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sabato 3 febbraio 2018

5-yr-old raped, killed, burned by her 14-year-old neighbour

In a brutal incident, a 5-year-old girl in TN was raped, choked to death and her body burned, by her 14-year-old neighbour. The brutal crime has put the focus on the need for community led initiatives for child protection across the state.


Nisha* was enrolled into Class 1 at the local anganwadi school in Keelathattaparai village just a few days ago. The youngest child of a couple who worked as daily wage labourers, Nisha used to return from school at 2 pm every day, and was usually alone at home until her older brothers finished school at 5 pm. Her parents, who do odd jobs to make a living, work 20 km away from the house and return late in the evening.
On Wednesday afternoon, Nisha was playing in the neighbourhood, when her neighbour, 14-year-old Deepak*, came along and reportedly took her inside her house. Another child, 7-year-old Prashanth*, was also with them.
Once inside, Deepak reportedly started sexually assaulting Nisha. Prashanth, who witnessed the assault, got scared and ran away, reportedly to inform Nisha’s brothers about what was happening.
Meanwhile, Deepak reportedly raised an alarm, claiming to the neighbours that there was a fire at Nisha’s house. When the neighbours went over to see what had happened, Nisha was burnt.
When the police went to investigate the scene of the crime, they questioned Deepak on the basis of Prashanth’s statement. Deepak confessed to killing Nisha, according to the police.
Speaking to TNM, Pudukottai Inspector Santha Kumari reveals, “The boy had strangled Nisha to death with a towel. To cover up the crime, he poured a little bit of kerosene over her face and neck and burnt her to death. He then started screaming that there was a fire and alerted the neighbours.”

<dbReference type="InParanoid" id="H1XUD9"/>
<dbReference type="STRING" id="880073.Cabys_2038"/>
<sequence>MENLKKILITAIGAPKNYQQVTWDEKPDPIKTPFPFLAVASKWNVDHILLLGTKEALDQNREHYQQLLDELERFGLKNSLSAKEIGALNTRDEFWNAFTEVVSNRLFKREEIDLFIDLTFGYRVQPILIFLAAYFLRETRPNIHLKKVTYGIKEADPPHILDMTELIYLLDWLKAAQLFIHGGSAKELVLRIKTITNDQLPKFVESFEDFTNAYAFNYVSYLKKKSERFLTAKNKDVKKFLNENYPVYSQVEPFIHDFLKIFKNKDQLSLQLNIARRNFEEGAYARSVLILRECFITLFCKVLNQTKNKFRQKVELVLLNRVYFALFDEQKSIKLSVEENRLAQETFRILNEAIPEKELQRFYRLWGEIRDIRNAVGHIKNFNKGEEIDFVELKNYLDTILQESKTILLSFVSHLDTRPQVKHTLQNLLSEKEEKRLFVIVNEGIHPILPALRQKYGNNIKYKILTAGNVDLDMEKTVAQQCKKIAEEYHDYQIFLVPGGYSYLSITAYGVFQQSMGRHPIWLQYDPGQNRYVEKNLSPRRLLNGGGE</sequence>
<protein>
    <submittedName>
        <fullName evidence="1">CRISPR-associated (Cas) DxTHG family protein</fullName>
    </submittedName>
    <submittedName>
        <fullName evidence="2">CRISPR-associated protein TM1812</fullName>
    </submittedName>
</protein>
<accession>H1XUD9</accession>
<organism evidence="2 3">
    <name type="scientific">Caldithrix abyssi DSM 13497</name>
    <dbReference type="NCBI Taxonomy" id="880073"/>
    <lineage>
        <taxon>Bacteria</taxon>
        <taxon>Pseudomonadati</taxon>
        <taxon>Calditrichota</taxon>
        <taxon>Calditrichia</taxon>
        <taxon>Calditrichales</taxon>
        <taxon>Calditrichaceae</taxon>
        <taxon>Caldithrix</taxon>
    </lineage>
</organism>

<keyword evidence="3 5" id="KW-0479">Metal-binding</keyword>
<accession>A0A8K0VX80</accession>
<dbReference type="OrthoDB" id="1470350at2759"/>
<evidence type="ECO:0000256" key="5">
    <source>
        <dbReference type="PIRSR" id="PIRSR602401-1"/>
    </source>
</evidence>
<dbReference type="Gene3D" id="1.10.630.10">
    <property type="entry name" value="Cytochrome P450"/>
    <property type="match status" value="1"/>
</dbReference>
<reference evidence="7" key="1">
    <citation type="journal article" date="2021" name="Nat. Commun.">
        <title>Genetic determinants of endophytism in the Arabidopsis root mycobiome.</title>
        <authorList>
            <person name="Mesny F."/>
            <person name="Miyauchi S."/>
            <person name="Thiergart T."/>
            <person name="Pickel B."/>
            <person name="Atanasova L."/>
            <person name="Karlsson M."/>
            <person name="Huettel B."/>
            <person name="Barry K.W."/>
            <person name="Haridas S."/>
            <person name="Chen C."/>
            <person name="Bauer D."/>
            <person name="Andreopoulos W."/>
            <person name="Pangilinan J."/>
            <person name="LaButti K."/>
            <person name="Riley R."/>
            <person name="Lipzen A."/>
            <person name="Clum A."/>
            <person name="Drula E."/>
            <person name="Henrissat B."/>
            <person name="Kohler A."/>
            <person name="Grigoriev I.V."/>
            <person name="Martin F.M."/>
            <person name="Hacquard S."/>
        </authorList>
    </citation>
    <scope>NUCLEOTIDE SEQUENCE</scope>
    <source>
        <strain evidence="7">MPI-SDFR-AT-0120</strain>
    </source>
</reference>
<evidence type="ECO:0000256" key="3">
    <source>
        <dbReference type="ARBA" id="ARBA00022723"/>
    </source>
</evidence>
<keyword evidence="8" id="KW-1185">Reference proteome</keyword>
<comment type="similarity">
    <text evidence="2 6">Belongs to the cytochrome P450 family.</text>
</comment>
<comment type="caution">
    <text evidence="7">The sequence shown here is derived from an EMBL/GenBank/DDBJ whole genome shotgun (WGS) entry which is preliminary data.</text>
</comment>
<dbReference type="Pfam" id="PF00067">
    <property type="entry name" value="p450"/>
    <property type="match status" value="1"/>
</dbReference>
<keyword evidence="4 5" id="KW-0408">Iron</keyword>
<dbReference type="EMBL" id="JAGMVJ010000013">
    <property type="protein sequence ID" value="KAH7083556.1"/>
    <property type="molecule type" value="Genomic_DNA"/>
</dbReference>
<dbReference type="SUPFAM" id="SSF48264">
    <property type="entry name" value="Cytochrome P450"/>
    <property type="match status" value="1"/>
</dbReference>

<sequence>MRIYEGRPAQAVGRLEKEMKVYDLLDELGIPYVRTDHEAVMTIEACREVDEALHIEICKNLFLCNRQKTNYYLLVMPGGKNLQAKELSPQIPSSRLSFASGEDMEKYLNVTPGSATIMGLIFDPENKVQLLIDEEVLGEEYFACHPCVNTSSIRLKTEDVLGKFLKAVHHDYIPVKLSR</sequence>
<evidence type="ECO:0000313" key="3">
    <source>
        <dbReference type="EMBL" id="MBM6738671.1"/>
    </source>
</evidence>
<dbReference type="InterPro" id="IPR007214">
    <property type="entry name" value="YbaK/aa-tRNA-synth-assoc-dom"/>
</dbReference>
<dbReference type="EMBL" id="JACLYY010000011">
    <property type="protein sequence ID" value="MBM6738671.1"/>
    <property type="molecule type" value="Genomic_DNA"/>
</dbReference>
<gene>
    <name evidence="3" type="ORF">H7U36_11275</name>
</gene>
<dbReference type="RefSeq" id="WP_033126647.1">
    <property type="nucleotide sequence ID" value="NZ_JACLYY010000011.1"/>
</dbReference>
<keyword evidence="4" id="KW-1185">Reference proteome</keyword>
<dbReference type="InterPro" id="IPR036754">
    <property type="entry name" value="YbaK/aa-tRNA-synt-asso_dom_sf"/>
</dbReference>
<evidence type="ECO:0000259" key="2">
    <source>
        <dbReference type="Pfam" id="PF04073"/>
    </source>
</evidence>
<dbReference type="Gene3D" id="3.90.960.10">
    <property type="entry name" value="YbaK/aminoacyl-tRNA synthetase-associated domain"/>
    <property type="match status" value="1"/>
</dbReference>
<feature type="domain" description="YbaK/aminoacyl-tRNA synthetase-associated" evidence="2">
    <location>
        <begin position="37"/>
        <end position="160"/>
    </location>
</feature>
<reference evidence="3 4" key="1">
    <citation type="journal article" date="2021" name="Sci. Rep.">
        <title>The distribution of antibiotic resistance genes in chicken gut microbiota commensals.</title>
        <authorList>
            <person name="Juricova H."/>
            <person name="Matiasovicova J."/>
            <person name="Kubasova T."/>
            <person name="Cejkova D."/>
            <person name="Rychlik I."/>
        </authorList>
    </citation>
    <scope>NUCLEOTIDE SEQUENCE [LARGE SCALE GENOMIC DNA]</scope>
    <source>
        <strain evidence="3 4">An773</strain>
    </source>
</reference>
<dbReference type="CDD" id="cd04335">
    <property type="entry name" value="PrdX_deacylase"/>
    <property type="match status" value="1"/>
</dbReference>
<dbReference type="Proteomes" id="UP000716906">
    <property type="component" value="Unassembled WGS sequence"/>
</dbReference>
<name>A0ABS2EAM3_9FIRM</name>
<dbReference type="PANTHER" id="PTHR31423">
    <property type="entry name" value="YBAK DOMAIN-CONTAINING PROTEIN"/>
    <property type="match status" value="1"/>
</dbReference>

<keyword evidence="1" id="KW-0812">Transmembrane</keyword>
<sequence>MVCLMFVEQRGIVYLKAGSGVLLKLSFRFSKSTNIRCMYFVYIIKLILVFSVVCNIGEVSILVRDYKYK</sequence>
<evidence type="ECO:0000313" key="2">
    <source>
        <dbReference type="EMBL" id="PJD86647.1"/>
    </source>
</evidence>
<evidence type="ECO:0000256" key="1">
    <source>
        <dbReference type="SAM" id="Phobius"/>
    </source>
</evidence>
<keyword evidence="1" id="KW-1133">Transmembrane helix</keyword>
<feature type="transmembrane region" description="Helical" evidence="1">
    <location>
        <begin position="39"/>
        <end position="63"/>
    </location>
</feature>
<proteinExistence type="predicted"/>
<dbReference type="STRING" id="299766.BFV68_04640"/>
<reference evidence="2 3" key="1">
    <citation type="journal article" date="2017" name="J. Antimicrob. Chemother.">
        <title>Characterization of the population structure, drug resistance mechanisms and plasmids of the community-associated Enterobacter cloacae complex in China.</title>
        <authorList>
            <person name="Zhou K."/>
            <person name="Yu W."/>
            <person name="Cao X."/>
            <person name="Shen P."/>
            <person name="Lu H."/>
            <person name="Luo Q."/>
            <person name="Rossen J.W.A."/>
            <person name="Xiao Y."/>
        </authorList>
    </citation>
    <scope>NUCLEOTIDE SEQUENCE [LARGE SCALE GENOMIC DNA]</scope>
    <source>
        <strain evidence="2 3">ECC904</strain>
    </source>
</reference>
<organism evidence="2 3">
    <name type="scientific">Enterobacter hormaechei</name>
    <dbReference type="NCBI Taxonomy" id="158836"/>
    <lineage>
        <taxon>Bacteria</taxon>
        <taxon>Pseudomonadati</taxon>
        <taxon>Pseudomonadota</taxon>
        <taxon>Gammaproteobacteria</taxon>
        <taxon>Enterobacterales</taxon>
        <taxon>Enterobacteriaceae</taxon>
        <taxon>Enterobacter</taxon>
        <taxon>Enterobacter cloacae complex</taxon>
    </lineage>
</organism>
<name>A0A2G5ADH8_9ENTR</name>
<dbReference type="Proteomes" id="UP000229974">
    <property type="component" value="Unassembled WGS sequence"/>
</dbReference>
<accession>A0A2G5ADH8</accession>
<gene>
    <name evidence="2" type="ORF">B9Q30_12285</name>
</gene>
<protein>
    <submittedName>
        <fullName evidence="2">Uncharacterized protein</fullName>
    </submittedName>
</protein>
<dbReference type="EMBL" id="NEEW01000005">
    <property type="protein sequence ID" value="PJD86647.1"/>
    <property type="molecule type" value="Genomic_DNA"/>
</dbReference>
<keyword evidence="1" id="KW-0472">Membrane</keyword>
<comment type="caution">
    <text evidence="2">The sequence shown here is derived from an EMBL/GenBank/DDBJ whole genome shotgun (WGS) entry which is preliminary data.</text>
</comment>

Deepak has been admitted to a juvenile home. The police have booked him for murder as well as destruction of evidence among others.
The shocking case has put the focus once again on the vulnerability of children who stay alone while their parents are at work, and also the need to ensure that children don’t engage in violence, and sexually harmful and aggressive behaviour.
The need for community-based after school care
Vidya Reddy of Tulir, a Chennai-based NGO working against child sexual abuse, says that there is a need to have community driven systems of after-school child care.
This doesn't mean however that parents should not work. “In the aftermath of the Sherin Mathews case, the Texas government in the US is mulling over a law in the three-year-old's name which would make it a felony to leave a child below eight years alone at home. But targeting working parents is hardly the solution,” Vidya argues.
She points out the example of Vietnam, where after school care is done by a group of people who come into the school premises after school hours at 2 pm. And until the parents are done with work, they host a number of workshops and activities for them in the premises.